Fluxing miscellany. If you're looking for top 10 film lists, click here.

Friday, September 10, 2010

Misc. music, 9/10

• New Thermals album — Personal Life is the first one I've been able to listen to from start to finish, no problem. Normally it gets pretty exhausting pretty fast, but Personal Life has pacing, which is pretty new for Hutch Harris et al. Slow songs, fast songs, etc., less boomingly epic than Now We Can see, wiry and poised. It's taken a long time for these guys to grow on me: they're probably the only band on the planet that could cover Green Day radio hits without seeming like assholes and making even a hater like me enjoy. Despite their semi-annoying personas (all that kneejerk leftwing bitching), the fact that Harris kinda sounds like Placebo's Brian Molko and the annoying fact that the band's been known to use Twitter to score weed on tour, they're still pretty good at what they do. "I'm Gonna Change Your Life" is a nicely threatening piece of obsessiveness to open on, and it's an all-round no-nonsense piece of work. Reviews have tended to complain a little bit about the missing energy and speculate this is merely transitional; me, I get on the train here for real.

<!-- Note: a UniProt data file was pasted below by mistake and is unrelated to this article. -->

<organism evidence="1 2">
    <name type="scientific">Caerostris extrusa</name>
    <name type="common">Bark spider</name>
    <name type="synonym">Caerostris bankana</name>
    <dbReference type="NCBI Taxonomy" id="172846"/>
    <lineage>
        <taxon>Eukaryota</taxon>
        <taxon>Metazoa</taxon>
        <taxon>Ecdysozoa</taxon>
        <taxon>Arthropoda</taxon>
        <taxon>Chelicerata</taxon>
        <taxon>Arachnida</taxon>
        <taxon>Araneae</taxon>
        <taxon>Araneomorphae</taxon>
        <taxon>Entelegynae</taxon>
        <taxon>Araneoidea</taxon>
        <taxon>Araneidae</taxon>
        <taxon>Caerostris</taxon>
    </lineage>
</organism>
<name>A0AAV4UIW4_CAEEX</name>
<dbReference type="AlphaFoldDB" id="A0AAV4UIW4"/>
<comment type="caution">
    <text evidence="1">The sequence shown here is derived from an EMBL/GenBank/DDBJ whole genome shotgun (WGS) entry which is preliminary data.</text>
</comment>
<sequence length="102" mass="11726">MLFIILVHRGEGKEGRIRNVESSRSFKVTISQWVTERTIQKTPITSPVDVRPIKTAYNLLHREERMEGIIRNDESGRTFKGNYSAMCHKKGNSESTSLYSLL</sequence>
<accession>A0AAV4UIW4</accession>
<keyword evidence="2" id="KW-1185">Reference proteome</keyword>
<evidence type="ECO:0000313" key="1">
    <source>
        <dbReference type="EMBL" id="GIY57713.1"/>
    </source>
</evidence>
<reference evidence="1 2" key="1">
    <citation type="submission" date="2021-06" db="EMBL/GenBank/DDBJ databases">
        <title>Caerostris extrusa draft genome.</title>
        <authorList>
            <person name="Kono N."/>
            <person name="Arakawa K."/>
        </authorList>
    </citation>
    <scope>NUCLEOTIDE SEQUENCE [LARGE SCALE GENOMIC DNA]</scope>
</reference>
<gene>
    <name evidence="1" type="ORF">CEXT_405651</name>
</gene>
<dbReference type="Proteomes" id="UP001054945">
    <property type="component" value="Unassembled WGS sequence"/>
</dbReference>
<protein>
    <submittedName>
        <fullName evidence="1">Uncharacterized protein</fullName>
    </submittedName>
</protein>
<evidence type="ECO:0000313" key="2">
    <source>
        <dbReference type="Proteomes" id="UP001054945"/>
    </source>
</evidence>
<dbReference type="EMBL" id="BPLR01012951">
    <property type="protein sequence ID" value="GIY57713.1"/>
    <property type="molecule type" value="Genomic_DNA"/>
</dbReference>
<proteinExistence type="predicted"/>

• New Eels record (Tomorrow Morning) is getting the usual mixed notices; it's certainly the best of the alleged divorce trilogy. Hombre Loco has its moments ("That Look You Gave That Guy," "My Timing Is Off") amidst the general melange of half-assed pastiches (Mr. E should never be thinking about Jack White, ever), but End Times was personally too much to slog through more than once. Tomorrow Morning is as peppy an album he's made since Daisies of the Galaxy, containing at least two highly enjoyable moments of uncharacteristic, nearly-hubristic peppiness. "My baby loves me!" he barks on, uh, "My Baby Loves Me." "Unlikely but true." There's also "The Man," whose lyrics are a little off (you really have an epiphany talking to a homeless guy? And you get a moment of "silent grace" from a skinhead?), but it's lots of fun. Over at Slant, Kevin Liedel bitches that the long instrumental bits (Mr. E somehow pulls off the six-minute-plus "This Is Where It Gets Good" with a supple, unexpected sense of menace) are borrowed from "decade-old work" by Radiohead et al., which is true but kind of irrelevant. I don't really understand why Mr. E does stuff like write concept albums from the point of view of a wolf-boy (or whatever Hombre Loco was about), or what he needs all those dinky interludes for, but all the chaff is part and parcel of the package. Point being he doesn't need originality; you just show up for the baseline pop-craft, and it turns out lightly menacing (with a disconcerting swagger) is a good pose for him.